• A move should be avoided because the patient is not able to adapt to the new environment and he may lose orientation.
    Also furniture or pictures should not be crazy or hung, that would already cause confusion where which room is located.

Physical activity is important for the well-being of everyone, including Alzheimer’s patients.
Sports activities, such as walking for 30 minutes a day, can lift the good mood and maintain the health of the joints, muscles and heart.
Physical exercise improves sleep and prevents constipation.
You always have to make sure that the person with Alzheimer’s has the identity card with him when he goes out of the house alone.
If you can’t walk, you may be able to use the exercise bike to get enough exercise.

Rehabilitation and support
Patients with Alzheimer’s disease require motor and cognitive rehabilitation to halt the loss of residual abilities.
Those who suffer from Alzheimer’s need support to avoid dangerous behaviors for themselves and others.

Natural treatment and prevention of Alzheimer’s disease

An important role in delaying the onset of Alzheimer’s disease is played by the consumption of fruits and vegetables, especially for those who are at increased risk for this condition.

Research shows that the risk of developing Alzheimer’s can be reduced in the following ways:

  • intake of 15 mg of vitamin B12 daily in the form of a supplement (study by A. de Jager, M.C Morris, Fraser G.),
  • diet rich in antioxidants in the form of fruits and vegetables (vitamin C and vitamin E),
  • increased intake of omega 3 – leads to a decrease in amyloid levels in the blood (study by Columbia University of New York, published in Neurology),
  • decreased intake of saturated and trans fatty acids (research series by N. Barnad, M.C. Morris, J. Cooper, Fraser G.),
  • moderate consumption of alcohol (especially wine).

Statins (group of drugs) do not reduce the risk of developing Alzheimer’s, but there is evidence that lowering cholesterol can slow the progression of the disease.

Diet and nutrition for Alzheimer’s disease

According to the blood type diet, Alzheimer’s disease and memory loss are provoked by the consumption of milk and dairy products.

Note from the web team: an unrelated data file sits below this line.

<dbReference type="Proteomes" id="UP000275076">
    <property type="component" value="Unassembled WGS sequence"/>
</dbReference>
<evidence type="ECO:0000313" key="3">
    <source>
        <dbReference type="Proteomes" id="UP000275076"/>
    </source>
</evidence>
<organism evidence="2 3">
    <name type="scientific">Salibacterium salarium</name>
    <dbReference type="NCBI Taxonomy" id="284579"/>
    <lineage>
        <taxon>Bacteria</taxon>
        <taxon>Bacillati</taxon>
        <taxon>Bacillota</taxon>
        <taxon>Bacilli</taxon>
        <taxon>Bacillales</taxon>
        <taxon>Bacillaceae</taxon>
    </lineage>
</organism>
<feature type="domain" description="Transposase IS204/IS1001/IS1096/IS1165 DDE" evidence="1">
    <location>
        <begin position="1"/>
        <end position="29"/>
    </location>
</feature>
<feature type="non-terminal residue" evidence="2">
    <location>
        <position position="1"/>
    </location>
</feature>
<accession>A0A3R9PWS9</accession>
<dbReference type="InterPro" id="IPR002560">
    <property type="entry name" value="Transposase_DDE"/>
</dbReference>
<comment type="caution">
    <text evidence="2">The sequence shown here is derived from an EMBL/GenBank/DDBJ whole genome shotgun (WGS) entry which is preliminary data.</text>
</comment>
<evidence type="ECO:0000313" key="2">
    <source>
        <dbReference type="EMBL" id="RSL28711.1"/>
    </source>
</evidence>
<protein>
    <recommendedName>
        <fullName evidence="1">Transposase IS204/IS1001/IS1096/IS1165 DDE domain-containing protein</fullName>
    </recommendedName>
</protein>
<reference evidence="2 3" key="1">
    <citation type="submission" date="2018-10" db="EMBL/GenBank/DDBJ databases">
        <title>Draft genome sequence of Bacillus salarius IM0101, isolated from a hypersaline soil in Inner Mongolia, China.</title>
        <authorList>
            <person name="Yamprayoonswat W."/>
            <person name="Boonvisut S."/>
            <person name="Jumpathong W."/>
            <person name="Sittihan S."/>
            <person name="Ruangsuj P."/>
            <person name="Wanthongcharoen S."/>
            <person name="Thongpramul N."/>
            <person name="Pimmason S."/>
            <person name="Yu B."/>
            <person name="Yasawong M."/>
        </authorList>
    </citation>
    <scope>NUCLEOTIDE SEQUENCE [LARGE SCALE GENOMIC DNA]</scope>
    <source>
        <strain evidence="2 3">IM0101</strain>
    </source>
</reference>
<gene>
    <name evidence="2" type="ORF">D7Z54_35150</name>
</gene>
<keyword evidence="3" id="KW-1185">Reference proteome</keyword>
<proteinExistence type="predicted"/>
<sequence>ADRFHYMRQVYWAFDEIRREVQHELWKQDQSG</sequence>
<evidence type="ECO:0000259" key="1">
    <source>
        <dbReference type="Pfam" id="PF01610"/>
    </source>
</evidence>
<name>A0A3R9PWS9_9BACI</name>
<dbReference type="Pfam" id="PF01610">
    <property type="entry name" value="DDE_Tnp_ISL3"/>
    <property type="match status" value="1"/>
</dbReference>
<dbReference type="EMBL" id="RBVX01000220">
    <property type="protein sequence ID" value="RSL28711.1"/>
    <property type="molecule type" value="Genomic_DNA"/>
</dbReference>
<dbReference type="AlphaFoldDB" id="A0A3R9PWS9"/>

According to the natural medicine of Shelton, Lezaeta and Ehret, Alzheimer’s can be treated by improving cerebral circulation.

This can be achieved by a vegan diet that has a raw food content of at least 80%:

  • vegetables, especially green vegetables and cruciferous vegetables,
  • Fruit
  • Seeds, nuts, pistachios, pine nuts, almonds, etc.

As for the way of life:

  • very important is physical exercise in the fresh air,
  • intellectual activities aimed at delaying the aging process of neurons,
  • daily stay in the sun.

According to natural medicine and hygienism, it is fundamental to abstain from food and medicines, because they contain toxins and can worsen the situation.

Prognosis for Alzheimer’s disease and life expectancy

The progression and worsening of the disease varies from person to person.
If Alzheimer’s develops quickly, then an exacerbation will also occur very quickly.
Alzheimer’s is the sixth leading cause of death in Europe.
People with Alzheimer’s disease survive on average eight years after symptoms become noticeable, but this period can range from 4 to 20 years, depending on age and other conditions.

The final phase of the disease can last from a few months to several years.
During this time, the patient is completely disabled.
Death usually occurs:

  • by insufficiency of internal organs,
  • due to infection.